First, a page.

Some court decisions are perennial in nature, whether they be remembered for their enduring wisdom such as United States v Nixon, wherein the US Supreme Court held that the US President cannot use executive privilege to withhold evidence from criminal trial or for being odious, such as Dred v Scott, where the same US Supreme Court denied African Americans the right to citizenship. It seems as if, the recently delivered Panama judgment  by our Supreme Court would too end up being on the wrong side of history, and in the not too distant future, once the dust settles down, it would be talked about my legal academics and practitioners as being dreadful. This  would of course not be without reason.

Of course, when we talk about the judgment, it is the majority view that comes off as the judgment of the Supreme Court, and not the minority view, for otherwise there was a dissent by the minority in Dred v Scott and Zulfikar Ali Bhutto v State as well, this did not however protect these judgments from the worst of legal criticism.

The majority ruled that a ''Joint Investigation Team'' be established to investigate the Prime Minister on allegations of corruption, but the majority view does not specify any law by virtue of which such a ''JIT'' can be established by the Supreme Court; a JIT is made under section 19 of the Anti-Terrorism Act of 1997, to investigate offences of terrorism, and a plain reading of the judgment makes it limpid that the Court does not suggest that the allegations against the Prime Minister are of terrorism. So if the ''JIT'' is not made by the judicial powers granted under section 19 of the ATA 1997, what other law's support did the Supreme Court obtain? Needless to say, if it has been done without any law to support it, then the decision is not only necessarily arbitrary but, with assistance from the words of Lord Simonds, a naked usurpation of the legislative function under the thin disguise of adjudication.

This is especially of significance, because multiple times the majority observes that the Prime Minister could not provide evidence to defend himself, and also that the Prime Minister can be summoned and examined by the Supreme Court. This raises a few questions; first if the Prime Minister can be summoned and examined, why delegate the function of recording that evidence to the JIT? Why did the bench then never summoned and examined the Prime Minister? And if such a JIT was required to record the evidence, why was such a JIT not made earlier in team, before the Supreme Court not only assumed jurisdiction but also put evidence produced by the respondents on record? Why was such valuable time of the court given to the evaluation of this evidence, especially with regard to the Qatari letter, when the Supreme Could not decide on the petition, admittedly, in light of the evidence brought on record?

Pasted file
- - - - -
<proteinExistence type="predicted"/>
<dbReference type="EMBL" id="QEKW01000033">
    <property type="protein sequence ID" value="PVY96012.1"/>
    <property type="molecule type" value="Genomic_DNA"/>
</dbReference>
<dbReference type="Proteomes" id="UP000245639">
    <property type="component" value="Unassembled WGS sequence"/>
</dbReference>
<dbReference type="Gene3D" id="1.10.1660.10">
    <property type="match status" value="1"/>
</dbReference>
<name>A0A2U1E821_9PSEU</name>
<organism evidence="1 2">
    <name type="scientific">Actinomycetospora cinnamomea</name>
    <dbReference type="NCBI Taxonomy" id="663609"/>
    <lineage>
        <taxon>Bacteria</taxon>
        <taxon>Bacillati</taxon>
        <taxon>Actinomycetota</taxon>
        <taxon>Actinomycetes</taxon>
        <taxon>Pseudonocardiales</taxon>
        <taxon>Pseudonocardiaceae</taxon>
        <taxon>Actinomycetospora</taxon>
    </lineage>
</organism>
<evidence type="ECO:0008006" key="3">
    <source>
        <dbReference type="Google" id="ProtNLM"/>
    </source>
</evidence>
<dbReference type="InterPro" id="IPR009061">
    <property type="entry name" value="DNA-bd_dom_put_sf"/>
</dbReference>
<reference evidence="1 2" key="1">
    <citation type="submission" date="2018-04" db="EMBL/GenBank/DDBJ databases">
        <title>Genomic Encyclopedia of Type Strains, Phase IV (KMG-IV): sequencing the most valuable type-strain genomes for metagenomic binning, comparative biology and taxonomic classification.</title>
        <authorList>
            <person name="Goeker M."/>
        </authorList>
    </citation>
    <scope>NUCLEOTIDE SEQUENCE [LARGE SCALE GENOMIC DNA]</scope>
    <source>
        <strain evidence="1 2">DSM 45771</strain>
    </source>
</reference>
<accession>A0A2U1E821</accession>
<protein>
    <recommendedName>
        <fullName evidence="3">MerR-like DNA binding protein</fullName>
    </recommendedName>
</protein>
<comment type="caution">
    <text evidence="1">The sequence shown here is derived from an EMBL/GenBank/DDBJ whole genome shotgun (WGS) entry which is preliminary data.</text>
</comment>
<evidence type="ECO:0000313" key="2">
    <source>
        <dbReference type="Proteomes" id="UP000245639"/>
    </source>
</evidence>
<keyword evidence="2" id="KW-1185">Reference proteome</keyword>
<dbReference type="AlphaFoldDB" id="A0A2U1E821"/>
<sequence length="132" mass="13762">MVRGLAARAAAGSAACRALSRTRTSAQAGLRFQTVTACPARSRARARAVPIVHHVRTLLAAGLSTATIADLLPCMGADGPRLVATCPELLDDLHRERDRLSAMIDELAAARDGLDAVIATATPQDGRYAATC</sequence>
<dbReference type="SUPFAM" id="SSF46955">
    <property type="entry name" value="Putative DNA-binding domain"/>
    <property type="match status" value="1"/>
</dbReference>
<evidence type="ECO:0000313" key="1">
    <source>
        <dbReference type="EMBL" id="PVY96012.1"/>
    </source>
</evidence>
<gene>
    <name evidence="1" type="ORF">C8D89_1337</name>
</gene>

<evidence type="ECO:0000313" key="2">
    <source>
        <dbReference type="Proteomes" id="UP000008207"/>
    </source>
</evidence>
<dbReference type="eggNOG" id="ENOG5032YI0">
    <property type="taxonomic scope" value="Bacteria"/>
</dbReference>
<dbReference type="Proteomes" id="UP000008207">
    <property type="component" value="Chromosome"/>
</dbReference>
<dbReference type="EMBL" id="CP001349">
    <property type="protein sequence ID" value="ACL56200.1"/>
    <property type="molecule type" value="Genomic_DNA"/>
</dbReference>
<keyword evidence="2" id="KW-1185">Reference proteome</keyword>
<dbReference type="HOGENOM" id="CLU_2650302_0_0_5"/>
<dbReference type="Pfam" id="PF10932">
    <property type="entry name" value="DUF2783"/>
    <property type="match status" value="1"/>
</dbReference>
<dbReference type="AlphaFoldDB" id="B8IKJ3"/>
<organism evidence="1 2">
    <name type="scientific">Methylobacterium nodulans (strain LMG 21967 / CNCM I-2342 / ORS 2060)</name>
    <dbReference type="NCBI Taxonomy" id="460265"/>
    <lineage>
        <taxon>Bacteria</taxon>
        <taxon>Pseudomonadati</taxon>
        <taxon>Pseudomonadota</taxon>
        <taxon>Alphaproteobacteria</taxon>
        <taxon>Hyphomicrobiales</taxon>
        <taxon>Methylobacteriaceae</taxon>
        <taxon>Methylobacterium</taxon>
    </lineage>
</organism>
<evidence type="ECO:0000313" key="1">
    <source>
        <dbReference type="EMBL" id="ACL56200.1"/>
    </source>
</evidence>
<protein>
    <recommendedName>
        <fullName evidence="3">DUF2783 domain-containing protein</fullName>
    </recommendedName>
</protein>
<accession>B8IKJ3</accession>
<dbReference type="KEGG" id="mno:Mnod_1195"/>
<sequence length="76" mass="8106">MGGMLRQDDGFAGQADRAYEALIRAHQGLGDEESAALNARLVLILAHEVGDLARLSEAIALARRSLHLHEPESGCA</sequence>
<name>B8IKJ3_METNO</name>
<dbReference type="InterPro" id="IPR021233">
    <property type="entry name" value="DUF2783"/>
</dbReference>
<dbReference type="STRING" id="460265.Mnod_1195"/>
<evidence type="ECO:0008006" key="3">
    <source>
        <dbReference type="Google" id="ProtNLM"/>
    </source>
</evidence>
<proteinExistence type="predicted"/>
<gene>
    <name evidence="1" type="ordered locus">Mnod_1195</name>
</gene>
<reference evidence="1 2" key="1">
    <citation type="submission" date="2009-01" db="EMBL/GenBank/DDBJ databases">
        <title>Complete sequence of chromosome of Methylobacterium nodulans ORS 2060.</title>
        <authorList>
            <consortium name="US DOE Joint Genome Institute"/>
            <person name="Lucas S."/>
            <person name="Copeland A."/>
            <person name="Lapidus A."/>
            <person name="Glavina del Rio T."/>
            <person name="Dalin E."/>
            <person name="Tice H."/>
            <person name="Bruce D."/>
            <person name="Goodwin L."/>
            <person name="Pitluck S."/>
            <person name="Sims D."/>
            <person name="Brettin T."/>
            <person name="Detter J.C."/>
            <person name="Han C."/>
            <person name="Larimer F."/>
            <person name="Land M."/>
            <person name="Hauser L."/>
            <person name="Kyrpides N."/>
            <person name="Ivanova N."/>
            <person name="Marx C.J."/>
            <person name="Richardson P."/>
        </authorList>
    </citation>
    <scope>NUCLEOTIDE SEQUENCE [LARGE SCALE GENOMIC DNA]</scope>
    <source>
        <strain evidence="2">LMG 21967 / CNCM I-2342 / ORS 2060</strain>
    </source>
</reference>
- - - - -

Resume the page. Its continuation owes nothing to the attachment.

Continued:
Since, this evidence was taken on record and full arguments in relation to it heard, would this not prejudice the investigation by the JIT? The respondents at numerous times were improving their case, that is to say, they were improving the story put before the court. Now that the cat is out of the bag, is it not that before the investigating team, the Prime Minister would be able to narrate a story in answer to the questions that have already been asked of him before? This is akin to asking a student to re-sit an exam, wherein the examiner decided that he could not decide on his marks for one reason or another, despite the fact that he would now know the questions he would be asked.

The majority opinion also did not wholly deal with the case of Ishaq Dar, except for a few passing remarks in their decision, when this was an indispensable part of the judgment, while on the other hand, the minority dealt with this part of the case minutely.

Then, what about the conduct of the public authorities, the majority was quite explicit in its censure of the Federal Investigation Agency, the National Accountability Bureau and the Federal Board of Revenue? The judgment, however, did not only fail to run into combat with the ''lethargic and unwilling'' conduct, but in fact accorded the investigation to the nominees of the same public authorities. Inexplicable.

Other then the substance of it, the judgment also needs to be criticized for being extraordinarily long, without incentive. The recent trend the world over has been to write shorter judgments as they are indisputably expected to further the interests of transparency. In fact, very recently the UK Court of Appeal judges were told to stop writing unnecessarily long judgments. The Panama judgment, full of purple prose, had an outlining of the facts of the case and the arguments put forward by the parties in the notes of all the judges, when only one version of it could have been stated, followed by the legal arguments and decisions of all the judges.

When the judges, even before delivering the judgment, praised their judgment as legally meticulous, and said that it would be remembered for decades, they may have been a bit too humble. The judgement would be remembered for centuries, for being one of the worst in Pakistan's history, one that further eroded the already blighted trust and confidence of the members of the public in the judicial institutions.

Unfortunately, for the reasons foregoing, the question posed in the heading has to be answered in the affirmative.